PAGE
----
Tag Archives: reverse harem

demons in the bedroom

Book Review: Demons in the Bedroom, by Lidiya Foxglove

I picked up a copy of Lidiya Foxglove‘s Demons in the Bedroom as an Amazon freebie, about 6 months ago.

demons in the bedroom

Have you inherited a creepy old house that needs updated bathroom tiles, a new kitchen, and an exorcism?

Call me: Helena Nicolescu, the best house flipper witch on the east coast.

But I have to admit, I might be in over my head this time. I bought “Lockwood House” at an auction, and the magical community definitely knew something was up, because my rivals were all in on it, including Jake and Jasper, the infuriating wolf shifter twins who think they’re so much better at renovations than me. I overpaid and now I’m stuck with a mess. Floors caving in, 70s carpeting, and…the ghost of an incubus who won’t stop flirting with me while I’m trying to demo.

That’s not the only problem. The former owner’s son seems to be drawn to the place against his own will. My witch radar is going off big time, telling me he has demon blood coursing through his own veins. And the wolves must smell trouble in the air, because they keep sniffing around too. I’ll definitely never tell them that I keep uncovering disconcerting artifacts throughout the house. And more than anything, I won’t admit that they both look pretty good in a tool belt. Why does this house seem like it’s calling trouble to the doorstep?

I have eight weeks to get this done and then I’m putting this mansion on the market and moving on.my review

This was fluff, but enjoyable fluff. Despite that, I have a few things to say, some relevant and some just me spouting off, none of it to be taken too seriously.

First, I wanna talk about that cover. I like the cover, don’t get me wrong. It’s flashy and eye catching. It snagged me successfully. But the characters is described in the book as dressing like Wednesday Adams. How exactly does a tightly dressed, half-clad woman, on a sexy cover translate into that character? It does not.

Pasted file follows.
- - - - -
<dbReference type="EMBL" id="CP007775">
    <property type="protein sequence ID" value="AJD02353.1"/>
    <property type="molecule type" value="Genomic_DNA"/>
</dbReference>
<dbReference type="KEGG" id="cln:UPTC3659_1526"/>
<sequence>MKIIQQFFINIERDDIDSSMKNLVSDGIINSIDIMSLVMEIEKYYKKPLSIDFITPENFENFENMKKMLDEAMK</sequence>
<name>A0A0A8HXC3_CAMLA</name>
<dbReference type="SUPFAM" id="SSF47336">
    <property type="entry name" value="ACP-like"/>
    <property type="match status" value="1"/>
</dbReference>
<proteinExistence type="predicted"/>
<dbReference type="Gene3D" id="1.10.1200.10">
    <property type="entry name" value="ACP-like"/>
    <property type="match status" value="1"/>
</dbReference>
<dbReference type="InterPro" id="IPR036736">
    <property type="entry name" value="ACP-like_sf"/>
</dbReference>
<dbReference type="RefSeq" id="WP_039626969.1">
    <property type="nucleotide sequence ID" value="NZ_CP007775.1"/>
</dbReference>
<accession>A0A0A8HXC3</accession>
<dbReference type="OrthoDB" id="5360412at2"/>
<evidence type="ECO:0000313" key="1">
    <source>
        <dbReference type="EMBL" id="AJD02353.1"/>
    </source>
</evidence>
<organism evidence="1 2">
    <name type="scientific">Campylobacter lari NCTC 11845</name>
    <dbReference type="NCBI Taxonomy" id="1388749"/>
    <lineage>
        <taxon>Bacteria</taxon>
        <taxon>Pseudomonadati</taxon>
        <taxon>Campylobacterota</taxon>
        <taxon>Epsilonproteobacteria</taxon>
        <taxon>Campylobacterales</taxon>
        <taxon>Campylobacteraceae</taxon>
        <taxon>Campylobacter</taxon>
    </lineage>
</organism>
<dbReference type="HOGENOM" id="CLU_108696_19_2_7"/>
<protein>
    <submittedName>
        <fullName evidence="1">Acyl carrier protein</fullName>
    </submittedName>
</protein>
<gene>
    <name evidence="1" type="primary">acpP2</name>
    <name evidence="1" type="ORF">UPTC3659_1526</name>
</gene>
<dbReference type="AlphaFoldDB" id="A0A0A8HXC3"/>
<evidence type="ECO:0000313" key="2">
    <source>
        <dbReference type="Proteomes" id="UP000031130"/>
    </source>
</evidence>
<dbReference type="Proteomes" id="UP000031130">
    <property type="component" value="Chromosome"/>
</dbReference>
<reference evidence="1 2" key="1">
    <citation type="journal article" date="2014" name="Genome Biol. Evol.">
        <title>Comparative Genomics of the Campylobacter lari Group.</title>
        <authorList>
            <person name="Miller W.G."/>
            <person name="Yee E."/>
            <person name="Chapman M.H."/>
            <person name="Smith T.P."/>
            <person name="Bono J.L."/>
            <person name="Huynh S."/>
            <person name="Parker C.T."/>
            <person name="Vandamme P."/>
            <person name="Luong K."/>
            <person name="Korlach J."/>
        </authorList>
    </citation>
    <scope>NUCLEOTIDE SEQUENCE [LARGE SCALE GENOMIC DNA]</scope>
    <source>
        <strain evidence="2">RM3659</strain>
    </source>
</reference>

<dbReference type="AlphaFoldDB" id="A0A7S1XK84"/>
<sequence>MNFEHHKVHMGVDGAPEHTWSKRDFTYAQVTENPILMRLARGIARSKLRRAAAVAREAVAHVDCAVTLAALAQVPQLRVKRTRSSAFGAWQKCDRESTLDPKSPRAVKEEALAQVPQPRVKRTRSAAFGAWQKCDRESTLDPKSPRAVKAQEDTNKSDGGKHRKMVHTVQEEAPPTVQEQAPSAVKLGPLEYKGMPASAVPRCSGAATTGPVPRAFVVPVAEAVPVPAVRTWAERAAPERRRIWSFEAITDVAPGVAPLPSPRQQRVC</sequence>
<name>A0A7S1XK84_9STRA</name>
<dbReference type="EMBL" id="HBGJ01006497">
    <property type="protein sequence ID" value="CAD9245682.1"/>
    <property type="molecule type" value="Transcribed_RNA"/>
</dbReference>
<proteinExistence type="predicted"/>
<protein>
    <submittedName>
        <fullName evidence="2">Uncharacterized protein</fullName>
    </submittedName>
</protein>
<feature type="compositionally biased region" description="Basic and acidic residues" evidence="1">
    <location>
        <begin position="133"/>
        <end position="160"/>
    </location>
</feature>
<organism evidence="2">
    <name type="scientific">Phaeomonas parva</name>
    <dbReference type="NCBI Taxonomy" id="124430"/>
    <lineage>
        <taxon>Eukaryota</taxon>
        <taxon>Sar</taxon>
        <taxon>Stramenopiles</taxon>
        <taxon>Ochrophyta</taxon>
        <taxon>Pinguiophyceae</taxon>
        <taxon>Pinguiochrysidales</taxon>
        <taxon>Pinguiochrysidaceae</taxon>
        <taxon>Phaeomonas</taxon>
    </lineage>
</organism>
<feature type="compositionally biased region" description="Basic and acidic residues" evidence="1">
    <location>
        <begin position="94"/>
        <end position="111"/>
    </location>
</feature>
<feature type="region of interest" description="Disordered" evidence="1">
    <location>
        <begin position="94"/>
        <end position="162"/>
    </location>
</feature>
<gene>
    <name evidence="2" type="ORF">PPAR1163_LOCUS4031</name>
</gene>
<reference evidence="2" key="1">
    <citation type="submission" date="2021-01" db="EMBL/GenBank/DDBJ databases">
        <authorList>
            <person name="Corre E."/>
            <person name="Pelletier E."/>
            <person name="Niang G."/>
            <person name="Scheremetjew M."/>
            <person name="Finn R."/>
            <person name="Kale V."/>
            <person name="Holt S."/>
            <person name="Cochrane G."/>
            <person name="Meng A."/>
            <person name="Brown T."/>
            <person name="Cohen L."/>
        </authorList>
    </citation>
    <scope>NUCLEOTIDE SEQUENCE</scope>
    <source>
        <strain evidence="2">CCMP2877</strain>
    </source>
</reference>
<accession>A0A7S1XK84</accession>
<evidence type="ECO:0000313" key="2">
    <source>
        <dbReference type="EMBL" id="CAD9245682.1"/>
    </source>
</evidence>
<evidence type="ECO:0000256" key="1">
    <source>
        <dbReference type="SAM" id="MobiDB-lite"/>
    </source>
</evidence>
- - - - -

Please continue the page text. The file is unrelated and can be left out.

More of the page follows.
Why do we always have to glam characters up on covers? And it’s not just the ‘Oh, objectification of women’ argument. (Though, having to make a character more visually sexier than her character to sell books is pretty baseline objectification.) It’s the fact that authors create characters, who have personality and characteristics, and then someone decides to completely ignore them and give readers a cover that has nothing to do with the character they’re reading and appreciating. It drives me batty. I hate it. At least make an effort to get characters close on covers, please. This ‘model’ may be blond (and I appreciate that she looks as strong as you’d expect a house flipper to be), but she doesn’t give off a vibe even close to Hel in the book.

Readers should know that, though Hel and the guys that are forming her harem are fun and the book is quite readable, the plot isn’t a complete arc. It’s not really a cliffhanger, but nothing concludes either. Go in knowing this is the first third, or so, of a story and you should be OK.

Next, and I know this is completely irrelevant and does not effect my rating/review at all, but is pertinent to my current life. In my real life, I’m trying to get some work done on my house. I can’t get anyone to plaster my kitchen wall without a 3-4 month wait time. I can’t even get anyone to call me back to pave a drive, and it feels like no store ever actually has anything truly in stock, everything has to be ordered. So, the whole “eight weeks to get this done,” when discussing a whole house refurbished (even if doing a lot of the work themselves) might be the strongest fantasy element in the whole book and is chapping my already construction related chapped ass. Just rub it in, why don’t you. LOL